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Command line tools guide

Some commands you can use for exploring how EigenD works. Especially useful if you don't have Workbench.

The commands here can be found in the bin directory of your EigenD installation. The examples here were run via Cygwin on Windows. You might have to adjust your syntax slightly if you're using plain Windows or a Mac.

Listing agents

List all the agents in the main index. This will list their addresses, or canonical names.

./bls.exe '<main>'

List all the agents in rig 6, the clarinet rig. This looks in the index with address main.rig6:main. The bit before the colon is the workspace name

./bls.exe '<main.rig6:main>'

Picking out individual agents

Identify the address and proper name of everything that will be found by the noun clarinet

./brpc.exe '<interpreter1>' identify clarinet

Seeing connections

See the connections between agents in the main workspace. interpreter1 is the agent’s address, or canonical name + ordinal, enclosed in angle brackets:

./brpc.exe '<interpreter1>' dump main

See the connections to and from clarinet rig 1

./brpc.exe '<interpreter1>' dump clarinet rig 1

See all connections for the gateway agent inside the clarinet rig

./brpc.exe '<interpreter1>' dump clarinet rig 1 gateway

Seeing the state variables

See the tree of state variables for rig 6 (as seen from the outside), the clarinet rig.

./bcat.exe '<rig6>'

See the tree of state variables of a particular node:

./bcat.exe '<rig6>#2.1'

See the data in rig 6’s eigend1 agent, the clarinet rig’s gateway agent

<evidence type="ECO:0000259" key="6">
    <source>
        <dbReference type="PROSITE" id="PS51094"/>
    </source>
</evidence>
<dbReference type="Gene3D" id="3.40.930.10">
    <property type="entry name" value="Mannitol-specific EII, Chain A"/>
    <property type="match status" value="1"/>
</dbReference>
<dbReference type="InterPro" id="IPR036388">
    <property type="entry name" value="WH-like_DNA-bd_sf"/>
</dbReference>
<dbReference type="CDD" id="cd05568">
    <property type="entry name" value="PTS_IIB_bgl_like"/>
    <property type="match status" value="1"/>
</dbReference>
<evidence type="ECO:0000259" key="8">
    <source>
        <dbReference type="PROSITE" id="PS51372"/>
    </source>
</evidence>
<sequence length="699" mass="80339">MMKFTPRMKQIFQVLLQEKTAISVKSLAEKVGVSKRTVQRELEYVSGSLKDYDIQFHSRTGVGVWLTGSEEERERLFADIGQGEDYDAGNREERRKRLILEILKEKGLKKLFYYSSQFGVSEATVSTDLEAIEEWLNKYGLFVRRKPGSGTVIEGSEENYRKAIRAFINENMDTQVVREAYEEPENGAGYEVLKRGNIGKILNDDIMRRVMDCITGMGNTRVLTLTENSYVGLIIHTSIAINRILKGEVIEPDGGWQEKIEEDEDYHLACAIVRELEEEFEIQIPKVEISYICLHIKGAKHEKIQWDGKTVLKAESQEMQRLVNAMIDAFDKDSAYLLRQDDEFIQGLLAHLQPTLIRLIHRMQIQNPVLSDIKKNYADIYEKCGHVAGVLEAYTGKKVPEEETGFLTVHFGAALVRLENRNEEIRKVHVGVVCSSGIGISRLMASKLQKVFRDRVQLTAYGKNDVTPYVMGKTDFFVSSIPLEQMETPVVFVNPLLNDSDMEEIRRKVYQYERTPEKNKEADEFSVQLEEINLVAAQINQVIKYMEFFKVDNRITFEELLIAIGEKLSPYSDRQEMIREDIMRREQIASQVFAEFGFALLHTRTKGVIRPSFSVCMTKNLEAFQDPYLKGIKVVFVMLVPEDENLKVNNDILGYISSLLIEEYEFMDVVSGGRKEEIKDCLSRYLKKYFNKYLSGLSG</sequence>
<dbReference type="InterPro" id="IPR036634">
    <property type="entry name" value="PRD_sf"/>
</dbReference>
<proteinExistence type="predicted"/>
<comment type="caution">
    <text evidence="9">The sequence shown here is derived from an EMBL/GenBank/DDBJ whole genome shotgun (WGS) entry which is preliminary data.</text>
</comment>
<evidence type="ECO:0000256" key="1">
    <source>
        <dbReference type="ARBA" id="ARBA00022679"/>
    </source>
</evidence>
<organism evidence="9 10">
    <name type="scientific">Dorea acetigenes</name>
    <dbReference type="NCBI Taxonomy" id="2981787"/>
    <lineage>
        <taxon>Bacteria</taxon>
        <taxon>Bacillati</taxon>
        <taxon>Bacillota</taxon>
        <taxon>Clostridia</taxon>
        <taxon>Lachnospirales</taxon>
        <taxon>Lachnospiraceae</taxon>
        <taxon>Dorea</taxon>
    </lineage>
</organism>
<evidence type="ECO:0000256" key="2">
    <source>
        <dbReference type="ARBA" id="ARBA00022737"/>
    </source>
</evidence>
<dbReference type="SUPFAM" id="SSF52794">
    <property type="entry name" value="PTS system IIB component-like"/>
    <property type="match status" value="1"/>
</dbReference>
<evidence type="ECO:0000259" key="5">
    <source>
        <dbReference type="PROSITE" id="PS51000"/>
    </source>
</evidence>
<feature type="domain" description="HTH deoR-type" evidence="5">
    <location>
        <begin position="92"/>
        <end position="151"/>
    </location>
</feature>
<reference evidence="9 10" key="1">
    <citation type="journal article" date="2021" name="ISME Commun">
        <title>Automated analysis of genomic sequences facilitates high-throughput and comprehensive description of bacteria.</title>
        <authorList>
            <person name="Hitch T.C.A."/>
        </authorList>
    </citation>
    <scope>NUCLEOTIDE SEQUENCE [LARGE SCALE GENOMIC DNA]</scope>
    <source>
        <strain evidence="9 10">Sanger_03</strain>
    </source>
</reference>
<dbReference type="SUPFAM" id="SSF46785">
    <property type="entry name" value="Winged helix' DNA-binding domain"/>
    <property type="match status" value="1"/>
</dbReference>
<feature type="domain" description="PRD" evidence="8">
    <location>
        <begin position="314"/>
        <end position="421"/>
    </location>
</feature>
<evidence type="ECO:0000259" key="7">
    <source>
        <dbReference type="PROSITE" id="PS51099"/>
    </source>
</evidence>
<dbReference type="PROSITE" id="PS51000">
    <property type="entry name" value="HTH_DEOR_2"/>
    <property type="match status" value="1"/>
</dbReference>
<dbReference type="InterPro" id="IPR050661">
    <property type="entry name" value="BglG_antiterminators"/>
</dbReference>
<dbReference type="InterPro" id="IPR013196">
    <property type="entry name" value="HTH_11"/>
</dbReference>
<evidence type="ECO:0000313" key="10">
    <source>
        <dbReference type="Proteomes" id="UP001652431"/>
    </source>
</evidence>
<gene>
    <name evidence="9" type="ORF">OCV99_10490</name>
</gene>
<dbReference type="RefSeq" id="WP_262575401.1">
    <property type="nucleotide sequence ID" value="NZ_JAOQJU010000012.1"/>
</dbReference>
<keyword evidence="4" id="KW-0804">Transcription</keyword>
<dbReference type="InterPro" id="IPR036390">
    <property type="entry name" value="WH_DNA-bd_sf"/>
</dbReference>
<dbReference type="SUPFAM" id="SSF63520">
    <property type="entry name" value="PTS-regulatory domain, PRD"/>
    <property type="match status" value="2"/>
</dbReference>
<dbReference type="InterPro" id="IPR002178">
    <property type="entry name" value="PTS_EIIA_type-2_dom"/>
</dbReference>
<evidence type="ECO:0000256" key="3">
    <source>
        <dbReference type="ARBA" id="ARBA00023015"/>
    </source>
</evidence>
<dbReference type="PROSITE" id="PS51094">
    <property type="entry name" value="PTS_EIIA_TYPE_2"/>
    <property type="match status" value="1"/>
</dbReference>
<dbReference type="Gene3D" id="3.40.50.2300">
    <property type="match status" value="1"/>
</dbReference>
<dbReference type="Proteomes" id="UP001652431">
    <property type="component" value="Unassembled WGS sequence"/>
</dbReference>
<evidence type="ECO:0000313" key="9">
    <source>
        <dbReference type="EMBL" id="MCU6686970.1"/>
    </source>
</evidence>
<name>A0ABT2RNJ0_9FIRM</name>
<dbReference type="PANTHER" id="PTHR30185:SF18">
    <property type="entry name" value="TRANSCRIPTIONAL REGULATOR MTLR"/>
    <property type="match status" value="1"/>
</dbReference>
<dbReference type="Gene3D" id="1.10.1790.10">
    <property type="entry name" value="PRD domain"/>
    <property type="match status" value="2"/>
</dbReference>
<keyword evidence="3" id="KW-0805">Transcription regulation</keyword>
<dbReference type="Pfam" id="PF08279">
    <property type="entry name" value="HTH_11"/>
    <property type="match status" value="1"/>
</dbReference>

./bcat.exe '<main.rig6:eigend1>'

What you're seeing

An agent has an address, and a tree of state variables. The address is set when the agent is first created, and never changes, even if you rename the agent. The bit before the #, in angle brackets is the agent address, and anything after the '#' is the state variable with in the agent.

The state variable hold everything about the agent. All its ports, verbs, descriptive data, and setup are represented here. When a setup is saved, its the state variables which are saved.

In the actual address part, there is a workspace and the agent name. The workspace name is used by the rig system.

Things like ports, and verbs, and names are represented in the state tree idiomatically. Most interesting are the .255 variables, which contain a dictionary of metadata about an atom. This includes the name and ordinal, and much more. All connections, talker actions, everything, are in here somewhere.

See more in Jim Chapman's forum post